The symptoms of schizophrenia commonly reduce a person’s ability to perform complex and difficult cognitive and motor functions. Therefore, symptoms can significantly interfere with work, social relationships, and self-care.

Several conditions appear similar to schizophrenia but have slight variations in symptoms.

It’s worth noting that obsessive-compulsive disorder (OCD) can exist alongside schizophrenia, as can substance use disorders, which means that when it comes to treatment, these conditions must be managed along with schizophrenia. 

Delusional Disorder: Someone with delusional disorder will experience false beliefs (delusions) that continue for at least one month. The delusions can be bizarre (regarding things that can’t possibly occur) or non-bizarre (about things that are possible but not likely).

Brief Psychotic Disorder: If someone has a brief psychotic disorder, they’ll experience a sudden short period of psychotic behavior. This episode usually lasts between one day and one month, and after that, the symptoms disappear, and the person returns to their normal state.

Schizophreniform Disorder: Schizophrenia and schizophreniform disorder are both on the schizophrenia spectrum and share similar symptoms. However, schizophreniform disorder symptoms only last for a minimum of one month and less than six months. If the symptoms persist for over six months, the diagnosis changes to schizophrenia.

Schizoaffective Disorder: People with schizoaffective disorder experience symptoms of a major mood episode of depression or bipolar disorder (major depression or mania) simultaneously with symptoms of schizophrenia.

Schizotypal Personality Disorder: A person with schizotypal personality disorder will encounter a pervasive pattern of intense discomfort with and reduced capacity for close relationships, distorted cognition and perceptions, and eccentric behavior. 

Treatment Options for Schizophrenia

Galica states that many aspects of someone’s life are affected when they have schizophrenia, such as work or school, relationships, independent living, health, finances, legal issues, and the discrimination and stigma that surround this condition. 

Homelessness is also a big problem among those with schizophrenia. As published by the National Alliance to End Homelessness, around one percent of Americans have schizophrenia, but among the homeless population, that number is closer to 20 percent. This might be because the symptoms can make it difficult for people to access treatment and maintain employment and housing; therefore, they end up losing their homes.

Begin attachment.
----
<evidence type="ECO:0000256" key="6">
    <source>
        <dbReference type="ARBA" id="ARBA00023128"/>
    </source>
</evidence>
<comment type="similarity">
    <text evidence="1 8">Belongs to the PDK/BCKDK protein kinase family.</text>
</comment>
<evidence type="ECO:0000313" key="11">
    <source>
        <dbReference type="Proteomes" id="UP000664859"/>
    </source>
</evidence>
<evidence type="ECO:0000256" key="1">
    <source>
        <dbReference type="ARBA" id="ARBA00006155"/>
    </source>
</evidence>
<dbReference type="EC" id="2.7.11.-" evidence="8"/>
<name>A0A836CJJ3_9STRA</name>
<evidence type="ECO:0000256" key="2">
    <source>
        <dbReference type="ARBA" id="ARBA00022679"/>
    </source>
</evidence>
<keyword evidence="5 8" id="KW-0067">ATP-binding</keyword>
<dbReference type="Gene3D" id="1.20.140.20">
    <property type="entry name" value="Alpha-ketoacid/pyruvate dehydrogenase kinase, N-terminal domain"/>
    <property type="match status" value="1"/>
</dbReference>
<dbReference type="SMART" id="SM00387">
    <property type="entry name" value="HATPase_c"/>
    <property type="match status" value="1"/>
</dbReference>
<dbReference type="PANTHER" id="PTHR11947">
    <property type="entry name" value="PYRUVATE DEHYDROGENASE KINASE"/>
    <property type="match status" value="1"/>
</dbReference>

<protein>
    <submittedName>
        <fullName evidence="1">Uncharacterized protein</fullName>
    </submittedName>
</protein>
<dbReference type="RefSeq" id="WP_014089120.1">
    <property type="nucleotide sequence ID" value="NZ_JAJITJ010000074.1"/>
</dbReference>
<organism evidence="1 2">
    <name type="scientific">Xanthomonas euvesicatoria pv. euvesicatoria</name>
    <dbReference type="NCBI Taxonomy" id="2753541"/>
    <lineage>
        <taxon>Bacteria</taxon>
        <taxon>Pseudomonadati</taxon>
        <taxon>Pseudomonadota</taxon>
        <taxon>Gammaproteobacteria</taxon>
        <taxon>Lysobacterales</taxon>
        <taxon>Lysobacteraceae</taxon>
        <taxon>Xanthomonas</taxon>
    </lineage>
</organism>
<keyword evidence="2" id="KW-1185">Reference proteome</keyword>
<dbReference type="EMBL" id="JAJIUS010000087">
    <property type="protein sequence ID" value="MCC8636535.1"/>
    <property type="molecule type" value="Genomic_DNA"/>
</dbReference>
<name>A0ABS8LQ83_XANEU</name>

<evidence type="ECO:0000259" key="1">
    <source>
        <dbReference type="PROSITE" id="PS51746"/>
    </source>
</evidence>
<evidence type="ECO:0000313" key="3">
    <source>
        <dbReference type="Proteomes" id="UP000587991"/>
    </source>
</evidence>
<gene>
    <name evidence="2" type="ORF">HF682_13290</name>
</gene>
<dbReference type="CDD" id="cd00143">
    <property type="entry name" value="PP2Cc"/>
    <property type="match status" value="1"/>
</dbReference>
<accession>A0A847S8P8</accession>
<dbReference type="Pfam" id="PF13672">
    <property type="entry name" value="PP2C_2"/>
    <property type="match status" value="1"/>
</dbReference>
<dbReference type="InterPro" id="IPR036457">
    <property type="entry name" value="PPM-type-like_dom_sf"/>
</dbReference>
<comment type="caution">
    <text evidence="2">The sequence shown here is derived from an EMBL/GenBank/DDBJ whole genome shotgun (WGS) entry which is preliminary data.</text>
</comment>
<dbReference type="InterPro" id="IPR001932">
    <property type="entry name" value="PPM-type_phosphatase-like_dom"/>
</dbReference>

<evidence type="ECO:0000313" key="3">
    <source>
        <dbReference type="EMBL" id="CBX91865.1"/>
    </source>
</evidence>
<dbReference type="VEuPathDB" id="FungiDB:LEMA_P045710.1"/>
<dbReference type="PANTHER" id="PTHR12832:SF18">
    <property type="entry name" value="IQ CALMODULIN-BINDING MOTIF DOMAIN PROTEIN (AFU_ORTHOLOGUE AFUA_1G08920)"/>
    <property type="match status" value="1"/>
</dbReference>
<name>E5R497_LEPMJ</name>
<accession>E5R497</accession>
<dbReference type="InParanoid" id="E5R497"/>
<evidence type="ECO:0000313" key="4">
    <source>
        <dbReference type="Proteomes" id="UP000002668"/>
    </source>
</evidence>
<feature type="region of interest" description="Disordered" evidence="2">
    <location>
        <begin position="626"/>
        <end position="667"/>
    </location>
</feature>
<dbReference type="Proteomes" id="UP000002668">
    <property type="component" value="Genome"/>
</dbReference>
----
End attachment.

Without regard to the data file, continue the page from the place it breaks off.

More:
Not only does this highlight the importance of diagnosing schizophrenia as early as possible, but also the necessity for life-long treatment. Treatment can take the following forms:


There are two kinds of antipsychotic medications: first-generation antipsychotics (FGAs) and second-generation antipsychotics (SGAs). 

SGAs may offer some advantages, such as greater efficacy and decreased probability of an involuntary movement disorder and other related adverse effects. However, SGAs present a greater risk of metabolic syndrome — excess abdominal fat, insulin resistance, dyslipidemia, and hypertension — compared to conventional antipsychotics. 

Several antipsychotics in both groups can cause long QT syndrome, a problem with the electrical system that controls your heartbeat, and also increase the risk of fatal arrhythmias. 


“There are several therapeutic modalities to choose from when treating schizophrenia; cognitive behavioral therapy (CBT) is usually the most recommended. Others that have proven useful can include cognitive remediation, social skills training, family therapy, psychological rehabilitation, and art/music/pet therapy,” advises Galica. 

Cognitive remediation therapy may improve neurocognitive functions, such as attention, working memory, and executive functioning, and help patients learn or relearn how to do tasks. Ultimately, this type of therapy can enable patients to function better.

Research from the National Institutes of Health (NIH) has shown that CBT is an effective therapy in treating schizophrenia, especially positive symptoms, alongside antipsychotic medication.

Rehabilitation and Community Support Services

For severe lapses, or if a patient has suicidal thoughts and poses a threat to themselves or others, hospitalization is required. 

However, if symptoms are under control, psychosocial skill training and vocational rehabilitation programs can help patients work, shop, look after themselves, manage a household, get along with others, and work with mental health care practitioners.

Other valuable services include supported employment, whereby patients are put in a work setting with an on-site job coach to help with adjustments, and community support, which can include periodic home visits or round-the-clock assistance if needed.

Programs such as these can reduce the chances of a person’s relapse and the need for hospitalization. 

How to Live With Schizophrenia

Alongside therapy and medication, these tips from Galica can help you take an active role in managing your symptoms: